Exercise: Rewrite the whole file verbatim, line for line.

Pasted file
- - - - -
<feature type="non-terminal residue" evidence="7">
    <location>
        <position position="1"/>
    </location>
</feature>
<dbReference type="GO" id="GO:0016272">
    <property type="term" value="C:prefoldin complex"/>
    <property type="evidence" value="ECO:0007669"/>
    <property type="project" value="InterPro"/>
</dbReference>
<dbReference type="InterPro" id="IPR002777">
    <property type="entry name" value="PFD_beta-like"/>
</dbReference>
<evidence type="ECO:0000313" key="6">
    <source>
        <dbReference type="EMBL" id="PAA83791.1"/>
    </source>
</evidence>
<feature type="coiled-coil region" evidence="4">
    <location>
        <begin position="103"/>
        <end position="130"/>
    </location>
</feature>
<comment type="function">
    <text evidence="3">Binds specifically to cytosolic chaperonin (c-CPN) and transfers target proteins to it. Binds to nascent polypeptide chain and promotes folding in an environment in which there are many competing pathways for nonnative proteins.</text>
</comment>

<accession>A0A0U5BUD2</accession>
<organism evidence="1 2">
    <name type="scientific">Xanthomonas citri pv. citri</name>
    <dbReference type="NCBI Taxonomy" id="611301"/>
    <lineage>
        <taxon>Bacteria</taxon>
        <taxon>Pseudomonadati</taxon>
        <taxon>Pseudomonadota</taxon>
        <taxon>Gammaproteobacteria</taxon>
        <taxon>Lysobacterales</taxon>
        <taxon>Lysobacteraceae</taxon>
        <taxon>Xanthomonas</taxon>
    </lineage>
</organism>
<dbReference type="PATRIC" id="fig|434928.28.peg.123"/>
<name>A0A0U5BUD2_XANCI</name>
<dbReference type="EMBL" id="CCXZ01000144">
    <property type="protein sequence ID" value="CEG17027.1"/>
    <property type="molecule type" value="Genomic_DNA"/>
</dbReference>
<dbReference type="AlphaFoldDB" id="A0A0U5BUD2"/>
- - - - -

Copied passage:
<feature type="non-terminal residue" evidence="7">
    <location>
        <position position="1"/>
    </location>
</feature>
<dbReference type="GO" id="GO:0016272">
    <property type="term" value="C:prefoldin complex"/>
    <property type="evidence" value="ECO:0007669"/>
    <property type="project" value="InterPro"/>
</dbReference>
<dbReference type="InterPro" id="IPR002777">
    <property type="entry name" value="PFD_beta-like"/>
</dbReference>
<evidence type="ECO:0000313" key="6">
    <source>
        <dbReference type="EMBL" id="PAA83791.1"/>
    </source>
</evidence>
<feature type="coiled-coil region" evidence="4">
    <location>
        <begin position="103"/>
        <end position="130"/>
    </location>
</feature>
<comment type="function">
    <text evidence="3">Binds specifically to cytosolic chaperonin (c-CPN) and transfers target proteins to it. Binds to nascent polypeptide chain and promotes folding in an environment in which there are many competing pathways for nonnative proteins.</text>
</comment>

<accession>A0A0U5BUD2</accession>
<organism evidence="1 2">
    <name type="scientific">Xanthomonas citri pv. citri</name>
    <dbReference type="NCBI Taxonomy" id="611301"/>
    <lineage>
        <taxon>Bacteria</taxon>
        <taxon>Pseudomonadati</taxon>
        <taxon>Pseudomonadota</taxon>
        <taxon>Gammaproteobacteria</taxon>
        <taxon>Lysobacterales</taxon>
        <taxon>Lysobacteraceae</taxon>
        <taxon>Xanthomonas</taxon>
    </lineage>
</organism>
<dbReference type="PATRIC" id="fig|434928.28.peg.123"/>
<name>A0A0U5BUD2_XANCI</name>
<dbReference type="EMBL" id="CCXZ01000144">
    <property type="protein sequence ID" value="CEG17027.1"/>
    <property type="molecule type" value="Genomic_DNA"/>
</dbReference>
<dbReference type="AlphaFoldDB" id="A0A0U5BUD2"/>